ENTERTAINMENT | Island News

Lal puts money on ginger

By UMENDRA PRATAP Ministry of Primary Industries Lomaivuna in Naitasiri is currently abuzz because many of its farmers are busy harvesting their immature ginger. Ginger is a lucrative income-earner that
04 Mar 2012 11:34

Ravind Lal (right) at his farm in Lomaivuna.

By UMENDRA PRATAP
Ministry of Primary Industries

Lomaivuna in Naitasiri is currently abuzz because many of its farmers are busy harvesting their immature ginger.
Ginger is a lucrative income-earner that farmers in Lomaivuna grow every year and can be harvested prematurely and sold to their specific markets.
One such farmer is a 29-year-old Ravind Vikash Lal of Sector 5 Lomaivuna.
Lal is the talk of the Lomaivuna community as he continues to excel in the business of farming and selling top quality ginger.
He has been farming ginger for the past three years. Compared to past years Ravind says his ginger production this year has been excellent.
“I am still single so I have more time to spend on the farm rather than worrying more about family matters,” Lal said smiling.
Lal says he has learned a lot about farming from his parents when he was young.
“I have been farming for a number of years but the success I got this year is just far beyond my expectations and I think my hard work is beginning to pay off now.”
Lal farms on native lease land and he plans to renew his lease from the money he earns through farming.
Like other farmers in Lomaivuna, Lal plants ginger during the main season. During off season, he concentrates on other cash crops like dalo, cassava, watermelon and assorted vegetables.
“Compared to other crops I think ginger is a better crop in terms of crop management.”
Last year Lal planted three acres of ginger on a new piece of land and he expects to harvest about 35 tonnes of immature ginger.
“I was lucky to receive some assistance last year from the provincial administrators office in terms of land preparations.”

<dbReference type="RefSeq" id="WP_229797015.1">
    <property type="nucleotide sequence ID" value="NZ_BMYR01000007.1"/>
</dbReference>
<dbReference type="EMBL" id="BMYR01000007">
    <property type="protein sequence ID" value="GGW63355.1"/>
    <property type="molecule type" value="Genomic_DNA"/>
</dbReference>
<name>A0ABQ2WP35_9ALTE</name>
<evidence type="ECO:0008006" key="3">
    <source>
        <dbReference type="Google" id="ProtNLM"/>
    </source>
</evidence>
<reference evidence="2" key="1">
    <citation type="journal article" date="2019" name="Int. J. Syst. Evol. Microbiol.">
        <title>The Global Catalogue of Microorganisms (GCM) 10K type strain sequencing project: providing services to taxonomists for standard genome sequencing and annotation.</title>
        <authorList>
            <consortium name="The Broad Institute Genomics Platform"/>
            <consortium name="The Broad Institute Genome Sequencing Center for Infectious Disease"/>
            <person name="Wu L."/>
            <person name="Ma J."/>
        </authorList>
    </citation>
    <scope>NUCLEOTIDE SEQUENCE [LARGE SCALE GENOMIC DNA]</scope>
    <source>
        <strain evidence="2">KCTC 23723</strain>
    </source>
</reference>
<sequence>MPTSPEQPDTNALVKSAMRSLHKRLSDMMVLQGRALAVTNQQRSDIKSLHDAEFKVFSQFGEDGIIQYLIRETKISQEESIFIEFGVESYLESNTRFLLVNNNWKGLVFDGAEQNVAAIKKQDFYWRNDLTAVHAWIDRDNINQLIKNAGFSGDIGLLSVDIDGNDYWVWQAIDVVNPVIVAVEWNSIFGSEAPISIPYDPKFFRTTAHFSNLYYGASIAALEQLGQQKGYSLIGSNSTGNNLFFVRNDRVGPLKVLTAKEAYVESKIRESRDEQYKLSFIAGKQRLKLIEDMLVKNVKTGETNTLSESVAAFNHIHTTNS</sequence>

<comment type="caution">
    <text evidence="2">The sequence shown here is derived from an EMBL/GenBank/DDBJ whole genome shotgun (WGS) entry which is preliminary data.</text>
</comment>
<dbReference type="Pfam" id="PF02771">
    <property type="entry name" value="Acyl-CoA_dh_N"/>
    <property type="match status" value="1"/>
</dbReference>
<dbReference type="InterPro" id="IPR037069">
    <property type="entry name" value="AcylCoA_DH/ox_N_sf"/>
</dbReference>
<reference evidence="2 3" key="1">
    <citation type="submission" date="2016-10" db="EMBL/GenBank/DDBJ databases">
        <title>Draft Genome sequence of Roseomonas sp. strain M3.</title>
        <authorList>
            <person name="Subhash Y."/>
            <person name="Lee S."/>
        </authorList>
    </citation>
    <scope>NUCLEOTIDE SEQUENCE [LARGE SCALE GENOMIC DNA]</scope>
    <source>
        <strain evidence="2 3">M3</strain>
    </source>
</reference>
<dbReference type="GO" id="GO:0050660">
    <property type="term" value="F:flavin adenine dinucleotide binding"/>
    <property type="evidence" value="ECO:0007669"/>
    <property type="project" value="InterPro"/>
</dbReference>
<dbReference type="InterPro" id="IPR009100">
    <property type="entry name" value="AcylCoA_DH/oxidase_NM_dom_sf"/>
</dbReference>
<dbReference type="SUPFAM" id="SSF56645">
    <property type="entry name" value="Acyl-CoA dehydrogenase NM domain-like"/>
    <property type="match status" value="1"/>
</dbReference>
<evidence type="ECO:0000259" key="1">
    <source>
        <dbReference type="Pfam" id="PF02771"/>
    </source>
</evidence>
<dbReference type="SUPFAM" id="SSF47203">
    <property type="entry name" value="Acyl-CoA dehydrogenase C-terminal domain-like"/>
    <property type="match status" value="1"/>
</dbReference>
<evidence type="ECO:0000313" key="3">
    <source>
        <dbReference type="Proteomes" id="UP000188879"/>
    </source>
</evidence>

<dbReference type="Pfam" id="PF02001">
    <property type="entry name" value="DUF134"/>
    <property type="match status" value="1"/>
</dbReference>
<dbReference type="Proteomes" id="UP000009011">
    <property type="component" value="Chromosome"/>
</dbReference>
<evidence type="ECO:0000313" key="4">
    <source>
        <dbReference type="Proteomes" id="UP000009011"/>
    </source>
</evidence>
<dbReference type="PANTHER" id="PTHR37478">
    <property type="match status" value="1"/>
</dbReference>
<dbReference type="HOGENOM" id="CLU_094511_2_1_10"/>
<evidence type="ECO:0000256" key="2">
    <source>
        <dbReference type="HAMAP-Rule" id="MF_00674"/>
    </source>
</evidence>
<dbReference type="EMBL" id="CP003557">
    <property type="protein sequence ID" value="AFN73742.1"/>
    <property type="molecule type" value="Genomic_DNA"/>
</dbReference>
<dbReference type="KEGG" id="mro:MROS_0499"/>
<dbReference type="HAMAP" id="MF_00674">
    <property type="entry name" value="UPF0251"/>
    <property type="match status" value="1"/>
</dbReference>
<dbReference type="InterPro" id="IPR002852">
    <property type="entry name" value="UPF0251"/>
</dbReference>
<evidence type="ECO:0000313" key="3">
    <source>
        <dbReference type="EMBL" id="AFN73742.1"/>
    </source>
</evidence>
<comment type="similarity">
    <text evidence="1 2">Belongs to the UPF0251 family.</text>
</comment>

Once ginger is harvested, market for this crop is not a problem for Lal because he has already obtained a quota from Fresh Pack Limited; all harvested ginger from his farm will be bought by the company.
“We usually have labourers’ working on the farm and during peak time we have about 30 to 40 men working on the farm.”
Farmers in Lomaivuna usually pay $2 per labourer to harvest one bag of ginger. Some labourers can harvest 10 to 15 bags in one day and earn about $20 to $30.
He said looking for labourers was not a problem because many unemployed villagers were more than willing to help him at any cost.
“Currently we are selling immature ginger for 90 cents a kilogram. It is easy to sell it to one buyer rather than running around looking for potential buyers. It saves us time that we can use on the farm to produce more crops,” Lal said.
There are 222 contracted farmers with Fresh Pack Limited and Lal is one of them. These farmers collectively are expected to produce and supply around 200,000 tonnes of ginger this year.
He has plans to build his own house from the income of his ginger and is determined to continue farming for an assured future.
Meanwhile Senior Agriculture Officer (Naitasiri), Aporosa Lalabalavu said Lal was one of the best ginger farmers in the province this year.
“Ravind has used the assistance provided to him in a very productive manner and he is urging all the farmers to learn from him,” Lalabalavu said.
“Even though there were some difficulties faced by ginger farmers this year, Lal defied all odds to be a successful ginger farmer.”



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